Is PEP for you? A case of wrong decisions.

Posted on June 24, 2015 by drtan
As the old saying goes “you aren’t an expert until you have had things go wrong”.
Our clinics deal with many patients with potential HIV exposures every day. Most are low risk events where all we need to do is to reassure the patient that his/her risk is low and follow up with a test for HIV and other STDs at the appropriate window period. Sometimes, we come across cases where the risk is high enough to warrant the use of PEP. Most of these patients take their pills diligently and “dodge the bullet” as they say.
Then there is the case of Mr. M. He was a young and successful executive in the aviation industry. He was also a proud gay man and absolutely not shy about his sexual orientation. He was smart, held a degree in aviation engineering and being an active member of the gay community, he was very knowledgeable about all things to do with HIV. He even volunteers with organisations to help spread HIV awareness.
Mr. M was also a regular patient of mine. He sees me regularly for HIV and STD screening and other minor health issues. One day, Mr. M came to see me at my clinic. He was out last night and met someone he really liked. One thing led to another and they ended up going back to his place. He used a condom but unfortunately, it broke.
“Do you know his status?” I asked Mr. M. “Yah, He told me he was positive. I suspected it right from the start! I really should have known!” He replied.
“OK. Don’t worry.” I said “But of course given that your partner is HIV positive and the condom broke and you were bottom, you are a candidate for HIV PEP. It’s been less than 24 hours so we really stand a good chance.”
“But doc,” added Mr. M “I also read that the risks are actually not that high. I saw him taking some tablets that he told me are for treating his HIV. I read that if he is treated the risk is not high. Also he pulled out immediately after the condom broke. He was inside for 5 seconds at the most and also did not cum. You really think I need PEP?”
“Being on HIV treatment reduces the risk by about 87%. Since he did not ejaculate the risk is also probably lower but there is really no good statistics for this.” I explained, “also, there is really no studies to tell us how much lower the risk is if he is in you for 5 seconds compared to let’s say 10 seconds or 1 minute. Honestly, you go and read any PEP guideline, in your kind of case, everybody will recommend you to take PEP.”
“I don’t know leh.” Mr. M continued “You know I volunteer at HIV testing places. I also see a lot of such cases and they are all negative what. I also read somewhere that the risk is actually less than 1%. It’s not the money you know. I just don’t want to take 1 month of medicines for nothing.”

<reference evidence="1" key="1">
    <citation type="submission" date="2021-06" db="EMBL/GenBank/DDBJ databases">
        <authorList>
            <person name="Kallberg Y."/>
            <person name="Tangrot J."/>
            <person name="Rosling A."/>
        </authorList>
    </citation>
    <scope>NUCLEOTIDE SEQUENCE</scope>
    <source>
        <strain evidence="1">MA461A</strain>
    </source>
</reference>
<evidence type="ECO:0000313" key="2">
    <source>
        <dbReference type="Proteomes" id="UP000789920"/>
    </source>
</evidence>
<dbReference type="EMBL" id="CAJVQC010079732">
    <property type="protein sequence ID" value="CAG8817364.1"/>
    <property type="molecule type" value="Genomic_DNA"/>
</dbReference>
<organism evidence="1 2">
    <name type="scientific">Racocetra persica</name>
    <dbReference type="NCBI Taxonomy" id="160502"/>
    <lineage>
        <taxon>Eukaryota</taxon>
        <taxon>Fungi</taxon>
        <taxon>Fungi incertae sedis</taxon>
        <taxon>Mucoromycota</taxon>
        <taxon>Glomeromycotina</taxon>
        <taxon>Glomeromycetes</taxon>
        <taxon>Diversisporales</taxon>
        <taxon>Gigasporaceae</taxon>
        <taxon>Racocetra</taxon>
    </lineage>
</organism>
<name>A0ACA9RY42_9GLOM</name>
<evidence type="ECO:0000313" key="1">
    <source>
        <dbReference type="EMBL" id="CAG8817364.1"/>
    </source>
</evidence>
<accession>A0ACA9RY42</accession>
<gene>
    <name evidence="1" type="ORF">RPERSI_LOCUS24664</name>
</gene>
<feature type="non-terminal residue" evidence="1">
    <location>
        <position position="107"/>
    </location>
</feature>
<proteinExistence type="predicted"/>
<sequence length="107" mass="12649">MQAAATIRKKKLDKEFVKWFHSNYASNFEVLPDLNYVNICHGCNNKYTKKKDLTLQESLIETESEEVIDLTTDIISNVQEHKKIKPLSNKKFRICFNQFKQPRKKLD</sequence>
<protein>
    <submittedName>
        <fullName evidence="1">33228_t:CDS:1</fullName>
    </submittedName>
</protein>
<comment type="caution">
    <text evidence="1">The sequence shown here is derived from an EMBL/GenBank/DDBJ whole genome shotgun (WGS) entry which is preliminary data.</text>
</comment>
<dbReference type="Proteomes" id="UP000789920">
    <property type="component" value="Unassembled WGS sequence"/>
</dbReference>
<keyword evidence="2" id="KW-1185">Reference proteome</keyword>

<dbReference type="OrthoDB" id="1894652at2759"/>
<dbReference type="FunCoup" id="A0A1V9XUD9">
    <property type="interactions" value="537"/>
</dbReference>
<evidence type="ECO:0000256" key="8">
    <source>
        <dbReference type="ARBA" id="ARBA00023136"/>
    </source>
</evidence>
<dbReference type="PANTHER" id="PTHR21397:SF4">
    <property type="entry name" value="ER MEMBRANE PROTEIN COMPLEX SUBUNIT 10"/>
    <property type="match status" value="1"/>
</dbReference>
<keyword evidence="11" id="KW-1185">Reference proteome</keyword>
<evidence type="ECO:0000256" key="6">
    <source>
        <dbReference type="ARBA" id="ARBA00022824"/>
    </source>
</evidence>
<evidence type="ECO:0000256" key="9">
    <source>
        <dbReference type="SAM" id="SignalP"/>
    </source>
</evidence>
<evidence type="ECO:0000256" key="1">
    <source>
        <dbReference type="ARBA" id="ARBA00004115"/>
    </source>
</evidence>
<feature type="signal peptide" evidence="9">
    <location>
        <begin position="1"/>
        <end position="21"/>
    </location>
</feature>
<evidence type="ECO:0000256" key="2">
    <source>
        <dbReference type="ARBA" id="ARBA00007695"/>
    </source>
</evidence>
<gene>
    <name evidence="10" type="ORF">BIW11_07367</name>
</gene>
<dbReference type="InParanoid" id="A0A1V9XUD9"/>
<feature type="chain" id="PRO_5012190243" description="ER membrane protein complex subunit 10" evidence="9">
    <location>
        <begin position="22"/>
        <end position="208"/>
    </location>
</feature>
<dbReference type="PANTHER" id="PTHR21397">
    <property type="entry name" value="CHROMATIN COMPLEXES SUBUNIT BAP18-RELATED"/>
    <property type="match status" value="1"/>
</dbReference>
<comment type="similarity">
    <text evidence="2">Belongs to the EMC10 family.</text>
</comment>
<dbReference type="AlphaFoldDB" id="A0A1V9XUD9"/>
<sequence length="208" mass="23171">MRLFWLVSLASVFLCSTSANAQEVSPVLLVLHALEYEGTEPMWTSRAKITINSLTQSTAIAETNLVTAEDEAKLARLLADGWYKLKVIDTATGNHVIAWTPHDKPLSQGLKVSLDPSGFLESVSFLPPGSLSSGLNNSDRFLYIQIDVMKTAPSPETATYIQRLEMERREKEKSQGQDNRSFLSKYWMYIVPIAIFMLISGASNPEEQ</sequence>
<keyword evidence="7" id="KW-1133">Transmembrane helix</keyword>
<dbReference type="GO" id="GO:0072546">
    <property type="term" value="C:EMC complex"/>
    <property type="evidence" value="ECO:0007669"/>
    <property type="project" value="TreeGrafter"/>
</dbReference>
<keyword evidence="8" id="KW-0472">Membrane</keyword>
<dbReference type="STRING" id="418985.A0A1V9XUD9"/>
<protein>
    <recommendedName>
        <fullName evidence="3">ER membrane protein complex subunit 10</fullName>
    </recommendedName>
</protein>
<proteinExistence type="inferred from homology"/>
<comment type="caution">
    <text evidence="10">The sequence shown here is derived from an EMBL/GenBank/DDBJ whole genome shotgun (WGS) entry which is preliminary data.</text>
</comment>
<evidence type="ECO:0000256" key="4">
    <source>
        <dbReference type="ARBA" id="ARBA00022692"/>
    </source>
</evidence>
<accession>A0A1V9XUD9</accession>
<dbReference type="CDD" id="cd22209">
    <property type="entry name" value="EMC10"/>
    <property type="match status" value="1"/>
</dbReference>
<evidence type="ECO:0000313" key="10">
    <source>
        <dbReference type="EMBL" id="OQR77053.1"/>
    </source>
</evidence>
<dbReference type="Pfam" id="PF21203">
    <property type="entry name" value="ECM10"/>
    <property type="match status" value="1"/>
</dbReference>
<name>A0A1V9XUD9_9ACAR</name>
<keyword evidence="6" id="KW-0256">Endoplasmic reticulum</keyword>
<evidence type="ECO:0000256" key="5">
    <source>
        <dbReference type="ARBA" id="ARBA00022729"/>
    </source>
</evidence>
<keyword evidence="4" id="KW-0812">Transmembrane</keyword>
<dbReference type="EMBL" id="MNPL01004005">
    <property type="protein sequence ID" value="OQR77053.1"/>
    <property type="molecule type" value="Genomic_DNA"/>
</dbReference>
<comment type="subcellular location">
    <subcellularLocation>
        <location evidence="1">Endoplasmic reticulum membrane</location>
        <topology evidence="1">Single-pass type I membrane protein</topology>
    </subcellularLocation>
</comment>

“OK you really cannot look at it this way” I said, “Statistics for receptive unprotected anal sex puts the risk at anywhere between 0.6% and 30%. That is really significant. I am not trying to push you the drugs. But really your kind of situation is really dangerous.”
“You mind if I go and think about it? I want to call my friend also.” Mr. M said shortly before leaving the clinic not giving me a chance to say anything more.
The next time I saw him was 2 months later.
“How’s things going?” I asked casually as he sat down.
“Good good.” He replied.
“Any symptoms?” I asked.
“No. I feel completely normal.” He said.
“So no fever, no throat ulcers, no rash?” I asked.
“No, no, no. Completely normal” He replied.
“That’s great. Let’s do the Combo test OK? Just to make sure.” I said.
“Sure! That’s what I’m here for.” He replied.
I pricked his finger and placed a drop of blood on the test cassette. We started to chat casually about his work. I personally really like aeroplanes so we had a lot of chat about.
But out of the corner of my eye, I saw the positive line appearing on the HIV test cassette.
“You test is not good.” I said.
“Oh.” That was all he said. There was no anger, no surprise, no emotional outburst. He looked very sad and very lost.
We had a long discussion about HIV. He remained a patient at my clinic and I am currently treating his HIV infection. I am glad to say he is doing well. His viral load is undetectable and his CD4 cell count is very healthy. He will live a long, productive and healthy life. Despite what, in hindsight, was a rather poor decision.
Learning points:
–          Not all cases are straightforward. Sometimes it is difficult to really ascertain your risk. Have a detailed discussion with your doctor about the pros and cons of HIV PEP for your particular exposure. Read up on PEP guidelines published by the WHO, US CDC, BHIVA and ASHM.
–          If you feel the doctor is pushy, don’t be afraid to seek a second opinion.
–          The decision to start PEP is never easy. Make sure you have a detailed and frank discussion with your doctor first. Know all the risks and benefits.
For more information on PEP at our clinics, CLICK HERE.